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Ever since I switched to windows phone I've sorely missed having an official dropbox app. Recently I've toyed with the idea of moving all my crucial files to OneDrive instead. I have more storage on OneDrive and the WP OneDrive integration is very handy.

I'm thinking about having both cloud sync services point to the same local folder for the first few weeks. That way if I want to go back its an easy task (and I can keep using dropbox's superior public folder)

Has anyone else done this? Are there any potential issues (permissions, conflicts etc)

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I see no reason pointing Dropbox to a folder called A service formally known as Skydrive instead of Dropbox would cause a problem. –  Ramhound Aug 13 '13 at 11:25
    
I'm just thinking two cloud based apps will be syncing the folder. I wonder will they interfere with each other or cause any latency or locking issues –  roryok Aug 13 '13 at 16:52
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To my knowlege neither Dropbox or The service formally known as Skydrive uses local files ( within their syncing directory itself ) to handle the syncing process. Please note the Skydrive is quickly changing how it works, Windows 8.1 provides native support, and currently the location cannot be changed. –  Ramhound Aug 13 '13 at 17:23
    
Thanks ramhound. The dropbox location can be changed so I'll probably point that to the SkyDrive folder –  roryok Aug 13 '13 at 21:52
    
Actually it turns out that I can only place the dropbox folder within Skydrive, which is not what I wanted. =( –  roryok Aug 23 '13 at 9:55

3 Answers 3

I have done some tests with sharing the same folder on different clouds (One Cloud, Google, dropbox,...)lately. To be honest, it seems to give nothing but problems. In fact, the files seem to be in 'sync mode' all the time and the services take a lot of memory resources. I think the reason is the following: one cloud (f.ex. dropbox) sees a new file and starts synchronising. Once done, it seems that something on the folder or file is modified. The other cloud starts syncing as well. Once done, dropbox sees a change in the file and resyncs. But so does the other cloud when dropbox has synced. So both clouds seem to be syncing all the time.

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This is likely to be highly OS-dependent. The inotify syscall in recent-ish linux kernels, for instance, allows listening for modification vs access without locking issues; and I would guess any cloud client would be using the right ones. –  tucuxi Oct 25 '13 at 9:30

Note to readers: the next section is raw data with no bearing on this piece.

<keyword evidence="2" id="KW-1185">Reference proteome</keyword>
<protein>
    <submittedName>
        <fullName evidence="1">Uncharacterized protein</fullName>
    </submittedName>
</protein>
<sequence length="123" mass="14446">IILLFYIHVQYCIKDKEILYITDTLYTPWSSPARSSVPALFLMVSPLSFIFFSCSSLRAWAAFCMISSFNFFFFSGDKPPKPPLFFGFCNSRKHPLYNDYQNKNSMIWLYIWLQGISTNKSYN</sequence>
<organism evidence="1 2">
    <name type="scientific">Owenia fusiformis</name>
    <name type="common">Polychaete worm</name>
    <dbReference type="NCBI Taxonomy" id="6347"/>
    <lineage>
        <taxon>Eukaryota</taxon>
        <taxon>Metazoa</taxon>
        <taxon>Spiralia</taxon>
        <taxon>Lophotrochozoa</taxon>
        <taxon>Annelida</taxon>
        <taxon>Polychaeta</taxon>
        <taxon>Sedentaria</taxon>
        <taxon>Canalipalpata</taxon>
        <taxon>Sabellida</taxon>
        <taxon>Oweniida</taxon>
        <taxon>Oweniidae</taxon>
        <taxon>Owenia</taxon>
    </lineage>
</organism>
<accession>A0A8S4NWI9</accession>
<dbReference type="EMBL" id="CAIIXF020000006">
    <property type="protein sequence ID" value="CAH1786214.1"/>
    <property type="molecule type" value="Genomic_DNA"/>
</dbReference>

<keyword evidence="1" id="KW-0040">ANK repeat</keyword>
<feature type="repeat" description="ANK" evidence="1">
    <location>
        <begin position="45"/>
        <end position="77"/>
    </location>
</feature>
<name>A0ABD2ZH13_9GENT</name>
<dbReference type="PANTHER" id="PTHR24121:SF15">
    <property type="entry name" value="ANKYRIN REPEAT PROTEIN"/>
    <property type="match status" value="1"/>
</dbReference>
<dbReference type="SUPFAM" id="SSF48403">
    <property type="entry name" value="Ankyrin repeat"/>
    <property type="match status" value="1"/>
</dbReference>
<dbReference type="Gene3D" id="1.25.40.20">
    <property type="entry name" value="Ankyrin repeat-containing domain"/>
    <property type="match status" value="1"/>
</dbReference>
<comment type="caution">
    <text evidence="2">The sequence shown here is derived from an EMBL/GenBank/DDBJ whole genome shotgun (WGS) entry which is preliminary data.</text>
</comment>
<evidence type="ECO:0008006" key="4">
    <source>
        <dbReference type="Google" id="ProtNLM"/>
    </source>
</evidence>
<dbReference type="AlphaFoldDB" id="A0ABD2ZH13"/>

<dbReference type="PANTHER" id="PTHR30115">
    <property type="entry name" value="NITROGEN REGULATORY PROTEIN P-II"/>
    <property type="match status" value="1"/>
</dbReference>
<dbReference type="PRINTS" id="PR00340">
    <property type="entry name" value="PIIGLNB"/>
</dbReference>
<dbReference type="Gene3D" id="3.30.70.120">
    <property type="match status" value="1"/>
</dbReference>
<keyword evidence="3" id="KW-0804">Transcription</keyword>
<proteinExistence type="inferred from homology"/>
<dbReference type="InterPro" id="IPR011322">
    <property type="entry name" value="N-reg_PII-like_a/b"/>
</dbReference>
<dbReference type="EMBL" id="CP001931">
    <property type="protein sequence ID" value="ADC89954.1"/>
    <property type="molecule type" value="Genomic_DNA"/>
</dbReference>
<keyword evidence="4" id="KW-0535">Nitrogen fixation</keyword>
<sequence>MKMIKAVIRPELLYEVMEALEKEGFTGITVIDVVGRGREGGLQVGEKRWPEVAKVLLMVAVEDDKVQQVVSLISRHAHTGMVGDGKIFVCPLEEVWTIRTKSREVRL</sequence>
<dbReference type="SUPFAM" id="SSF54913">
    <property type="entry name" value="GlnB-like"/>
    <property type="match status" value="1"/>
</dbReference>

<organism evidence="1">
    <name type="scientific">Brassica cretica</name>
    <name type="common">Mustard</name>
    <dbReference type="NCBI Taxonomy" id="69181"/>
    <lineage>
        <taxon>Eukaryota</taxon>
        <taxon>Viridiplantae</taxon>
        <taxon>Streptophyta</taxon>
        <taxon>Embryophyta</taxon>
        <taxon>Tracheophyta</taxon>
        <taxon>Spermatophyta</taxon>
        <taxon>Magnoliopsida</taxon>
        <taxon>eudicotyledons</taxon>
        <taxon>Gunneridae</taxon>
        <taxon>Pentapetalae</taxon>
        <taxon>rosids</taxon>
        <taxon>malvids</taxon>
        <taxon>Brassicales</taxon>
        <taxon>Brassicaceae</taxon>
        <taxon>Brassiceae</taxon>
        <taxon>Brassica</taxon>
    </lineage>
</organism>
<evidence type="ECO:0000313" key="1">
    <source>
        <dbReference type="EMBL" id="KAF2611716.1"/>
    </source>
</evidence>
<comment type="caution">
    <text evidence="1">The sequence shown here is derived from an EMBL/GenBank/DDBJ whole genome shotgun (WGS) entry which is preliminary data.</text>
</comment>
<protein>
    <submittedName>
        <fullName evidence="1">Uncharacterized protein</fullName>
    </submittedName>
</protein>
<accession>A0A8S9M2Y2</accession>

Cloud services will always timestamp their synch folder on your device with the time of their last synchronisation. How exactly they do this may vary from service to service.

If the synch folder is shared between services, the second service will see the date change of the first service as an update and will then go off and try to synchronise.

This can get you into a deadly embrace situation where everything is synchronising all the time.

I find it easier to have a daily run of robocopy (on Windows) to synchronise the two local synch folders. That does mean that you have two copies of everything on your local system but I have put each service's synch folder on a separate local hard drive so there is additional redundancy.

I haven't tried this on a phone so can't say if this is feasible there.

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yeah robocopy seems like a better solution, although maybe more often than once a day (on the hour maybe?) Not sure what you mean about trying on a phone as we're talking about desktop clients! –  roryok Oct 25 '13 at 10:40
    
ah, yes, I see how that's confusing. I just wanted to shift priority to SkyDrive on the desktop to match up with the phone, as I mostly use Dropbox at the moment –  roryok Oct 25 '13 at 10:46

This is not possible. OneDrive (as of Oct 2014) always creates a sub-folder called OneDrive inside the folder you select. The best you can do is create a folder called OneDrive inside your DropBox folder, or vice versa.

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